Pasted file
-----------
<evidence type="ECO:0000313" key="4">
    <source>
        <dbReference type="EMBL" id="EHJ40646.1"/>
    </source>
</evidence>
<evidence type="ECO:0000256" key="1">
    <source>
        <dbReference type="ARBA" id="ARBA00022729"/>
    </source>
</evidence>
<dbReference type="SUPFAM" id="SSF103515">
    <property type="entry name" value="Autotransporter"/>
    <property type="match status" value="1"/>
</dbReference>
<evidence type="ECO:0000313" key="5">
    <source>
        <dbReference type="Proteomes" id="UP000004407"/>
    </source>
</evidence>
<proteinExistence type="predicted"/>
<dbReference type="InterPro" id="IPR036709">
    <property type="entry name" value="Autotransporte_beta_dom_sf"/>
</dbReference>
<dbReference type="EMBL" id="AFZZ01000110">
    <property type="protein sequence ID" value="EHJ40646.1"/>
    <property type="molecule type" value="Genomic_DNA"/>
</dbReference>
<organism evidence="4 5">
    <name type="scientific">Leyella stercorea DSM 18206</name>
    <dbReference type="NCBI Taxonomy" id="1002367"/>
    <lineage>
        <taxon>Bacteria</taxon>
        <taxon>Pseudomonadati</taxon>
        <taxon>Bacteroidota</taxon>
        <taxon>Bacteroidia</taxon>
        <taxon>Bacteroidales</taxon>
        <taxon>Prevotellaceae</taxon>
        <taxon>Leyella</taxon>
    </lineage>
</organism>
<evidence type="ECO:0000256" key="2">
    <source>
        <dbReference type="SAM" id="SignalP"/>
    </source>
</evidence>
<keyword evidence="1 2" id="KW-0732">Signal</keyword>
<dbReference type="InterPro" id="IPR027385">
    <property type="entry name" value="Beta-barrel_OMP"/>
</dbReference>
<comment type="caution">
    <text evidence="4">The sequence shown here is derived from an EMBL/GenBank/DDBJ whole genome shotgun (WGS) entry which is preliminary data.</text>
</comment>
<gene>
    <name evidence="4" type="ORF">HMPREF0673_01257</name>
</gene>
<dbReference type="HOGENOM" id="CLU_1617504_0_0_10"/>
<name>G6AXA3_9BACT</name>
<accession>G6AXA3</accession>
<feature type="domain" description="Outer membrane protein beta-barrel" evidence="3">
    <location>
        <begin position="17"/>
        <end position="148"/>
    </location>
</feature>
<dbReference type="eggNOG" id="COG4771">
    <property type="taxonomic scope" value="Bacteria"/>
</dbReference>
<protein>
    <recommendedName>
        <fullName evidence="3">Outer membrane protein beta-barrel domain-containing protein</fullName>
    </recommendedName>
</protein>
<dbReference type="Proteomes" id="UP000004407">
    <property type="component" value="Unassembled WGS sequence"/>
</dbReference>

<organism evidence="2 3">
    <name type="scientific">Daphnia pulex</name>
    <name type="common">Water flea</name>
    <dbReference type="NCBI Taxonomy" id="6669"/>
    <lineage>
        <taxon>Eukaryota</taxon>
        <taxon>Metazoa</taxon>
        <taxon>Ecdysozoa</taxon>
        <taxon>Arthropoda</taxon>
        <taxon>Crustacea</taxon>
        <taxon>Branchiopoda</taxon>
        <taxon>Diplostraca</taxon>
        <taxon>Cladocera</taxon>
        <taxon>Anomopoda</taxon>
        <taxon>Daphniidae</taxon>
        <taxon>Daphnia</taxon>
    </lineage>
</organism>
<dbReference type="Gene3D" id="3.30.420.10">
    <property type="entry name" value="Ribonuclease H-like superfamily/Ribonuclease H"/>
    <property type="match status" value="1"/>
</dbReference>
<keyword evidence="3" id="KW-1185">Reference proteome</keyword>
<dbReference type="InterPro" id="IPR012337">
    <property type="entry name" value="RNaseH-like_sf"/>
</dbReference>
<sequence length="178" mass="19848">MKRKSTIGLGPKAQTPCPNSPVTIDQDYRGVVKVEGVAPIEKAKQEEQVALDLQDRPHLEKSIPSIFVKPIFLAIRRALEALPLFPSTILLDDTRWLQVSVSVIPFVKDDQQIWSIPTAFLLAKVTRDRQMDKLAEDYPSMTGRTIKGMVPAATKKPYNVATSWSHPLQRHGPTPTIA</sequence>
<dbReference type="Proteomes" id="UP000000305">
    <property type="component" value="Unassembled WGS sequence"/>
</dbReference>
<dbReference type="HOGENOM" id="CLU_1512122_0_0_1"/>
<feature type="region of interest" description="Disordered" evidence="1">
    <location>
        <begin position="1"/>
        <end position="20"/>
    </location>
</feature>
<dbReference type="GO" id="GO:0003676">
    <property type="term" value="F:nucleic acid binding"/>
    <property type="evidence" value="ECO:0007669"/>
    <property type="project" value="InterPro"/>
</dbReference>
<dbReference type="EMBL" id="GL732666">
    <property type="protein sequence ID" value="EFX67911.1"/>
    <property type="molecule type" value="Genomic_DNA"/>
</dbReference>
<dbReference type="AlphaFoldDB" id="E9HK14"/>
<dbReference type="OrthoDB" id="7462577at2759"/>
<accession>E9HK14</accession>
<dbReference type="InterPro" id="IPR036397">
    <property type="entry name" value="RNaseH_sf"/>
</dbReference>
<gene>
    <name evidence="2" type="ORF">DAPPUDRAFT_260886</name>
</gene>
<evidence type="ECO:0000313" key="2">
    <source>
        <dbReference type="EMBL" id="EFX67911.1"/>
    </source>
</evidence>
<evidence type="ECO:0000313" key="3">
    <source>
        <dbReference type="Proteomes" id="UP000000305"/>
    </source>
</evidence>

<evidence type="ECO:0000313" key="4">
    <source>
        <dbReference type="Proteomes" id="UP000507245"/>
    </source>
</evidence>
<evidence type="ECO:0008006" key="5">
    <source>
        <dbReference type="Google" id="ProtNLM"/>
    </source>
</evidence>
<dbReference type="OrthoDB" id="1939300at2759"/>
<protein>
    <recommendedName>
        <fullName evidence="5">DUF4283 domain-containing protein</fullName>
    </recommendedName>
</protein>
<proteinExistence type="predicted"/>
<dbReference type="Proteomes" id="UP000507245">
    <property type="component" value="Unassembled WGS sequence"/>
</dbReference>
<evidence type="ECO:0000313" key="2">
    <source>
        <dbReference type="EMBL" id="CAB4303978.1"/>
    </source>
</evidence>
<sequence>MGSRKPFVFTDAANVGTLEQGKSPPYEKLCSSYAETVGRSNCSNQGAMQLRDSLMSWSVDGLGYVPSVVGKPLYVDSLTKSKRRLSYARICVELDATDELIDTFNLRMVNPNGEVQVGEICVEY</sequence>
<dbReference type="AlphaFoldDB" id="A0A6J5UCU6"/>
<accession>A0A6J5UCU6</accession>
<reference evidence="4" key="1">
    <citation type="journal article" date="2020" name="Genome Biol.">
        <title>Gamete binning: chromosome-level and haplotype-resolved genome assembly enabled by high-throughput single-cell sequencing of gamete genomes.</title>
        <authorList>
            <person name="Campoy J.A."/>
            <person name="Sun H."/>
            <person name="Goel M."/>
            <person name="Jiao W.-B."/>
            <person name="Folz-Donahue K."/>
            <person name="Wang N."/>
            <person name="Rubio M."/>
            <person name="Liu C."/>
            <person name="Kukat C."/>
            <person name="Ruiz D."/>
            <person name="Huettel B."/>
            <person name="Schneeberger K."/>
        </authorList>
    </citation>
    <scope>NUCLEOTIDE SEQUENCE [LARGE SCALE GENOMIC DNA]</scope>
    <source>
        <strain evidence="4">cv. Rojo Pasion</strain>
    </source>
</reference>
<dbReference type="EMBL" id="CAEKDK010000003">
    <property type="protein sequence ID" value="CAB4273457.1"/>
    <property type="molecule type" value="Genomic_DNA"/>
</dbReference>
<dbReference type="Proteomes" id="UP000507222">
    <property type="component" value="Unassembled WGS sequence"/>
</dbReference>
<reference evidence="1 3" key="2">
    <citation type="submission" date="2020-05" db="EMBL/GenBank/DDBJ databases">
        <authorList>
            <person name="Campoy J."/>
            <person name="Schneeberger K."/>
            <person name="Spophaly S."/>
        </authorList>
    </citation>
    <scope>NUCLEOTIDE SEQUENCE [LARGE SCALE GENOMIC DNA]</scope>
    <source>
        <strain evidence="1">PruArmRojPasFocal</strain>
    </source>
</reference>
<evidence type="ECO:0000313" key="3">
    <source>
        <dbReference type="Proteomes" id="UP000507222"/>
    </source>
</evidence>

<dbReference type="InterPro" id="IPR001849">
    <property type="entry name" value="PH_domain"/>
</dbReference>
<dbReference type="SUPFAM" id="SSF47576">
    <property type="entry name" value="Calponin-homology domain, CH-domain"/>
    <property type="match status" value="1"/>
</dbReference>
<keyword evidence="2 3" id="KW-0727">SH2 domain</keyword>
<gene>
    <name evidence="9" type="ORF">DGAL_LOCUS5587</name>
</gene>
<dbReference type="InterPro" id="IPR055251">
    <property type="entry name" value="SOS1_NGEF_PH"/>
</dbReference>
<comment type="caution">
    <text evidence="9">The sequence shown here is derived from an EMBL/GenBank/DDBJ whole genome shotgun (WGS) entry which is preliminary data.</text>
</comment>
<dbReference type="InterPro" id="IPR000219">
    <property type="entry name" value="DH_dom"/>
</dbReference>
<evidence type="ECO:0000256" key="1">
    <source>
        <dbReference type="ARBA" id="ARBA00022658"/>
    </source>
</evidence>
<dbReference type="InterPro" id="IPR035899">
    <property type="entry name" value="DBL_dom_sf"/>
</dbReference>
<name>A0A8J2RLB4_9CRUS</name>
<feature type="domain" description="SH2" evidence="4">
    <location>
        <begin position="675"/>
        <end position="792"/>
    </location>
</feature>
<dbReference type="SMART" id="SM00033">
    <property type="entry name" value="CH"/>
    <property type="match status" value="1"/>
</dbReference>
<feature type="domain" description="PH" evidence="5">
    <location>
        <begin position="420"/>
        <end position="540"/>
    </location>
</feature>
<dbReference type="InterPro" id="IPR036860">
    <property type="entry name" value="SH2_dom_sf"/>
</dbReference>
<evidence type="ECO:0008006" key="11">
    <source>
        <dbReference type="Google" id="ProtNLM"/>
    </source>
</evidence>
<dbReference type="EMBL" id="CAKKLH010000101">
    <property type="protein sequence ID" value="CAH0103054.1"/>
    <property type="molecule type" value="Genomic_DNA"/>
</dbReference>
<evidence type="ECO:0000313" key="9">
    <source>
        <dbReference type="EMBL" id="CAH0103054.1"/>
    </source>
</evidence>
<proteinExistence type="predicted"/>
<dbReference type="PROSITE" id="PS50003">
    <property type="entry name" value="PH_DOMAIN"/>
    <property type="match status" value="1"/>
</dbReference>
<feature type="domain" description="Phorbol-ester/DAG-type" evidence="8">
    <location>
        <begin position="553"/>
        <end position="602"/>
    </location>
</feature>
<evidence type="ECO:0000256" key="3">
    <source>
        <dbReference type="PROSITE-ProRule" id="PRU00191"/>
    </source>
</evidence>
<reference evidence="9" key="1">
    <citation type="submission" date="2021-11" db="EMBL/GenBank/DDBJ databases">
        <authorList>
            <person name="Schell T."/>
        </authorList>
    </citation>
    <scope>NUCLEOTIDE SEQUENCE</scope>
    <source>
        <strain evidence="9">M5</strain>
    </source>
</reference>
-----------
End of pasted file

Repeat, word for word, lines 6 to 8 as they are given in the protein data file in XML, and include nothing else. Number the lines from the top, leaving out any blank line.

<evidence type="ECO:0000256" key="1">
    <source>
        <dbReference type="ARBA" id="ARBA00022729"/>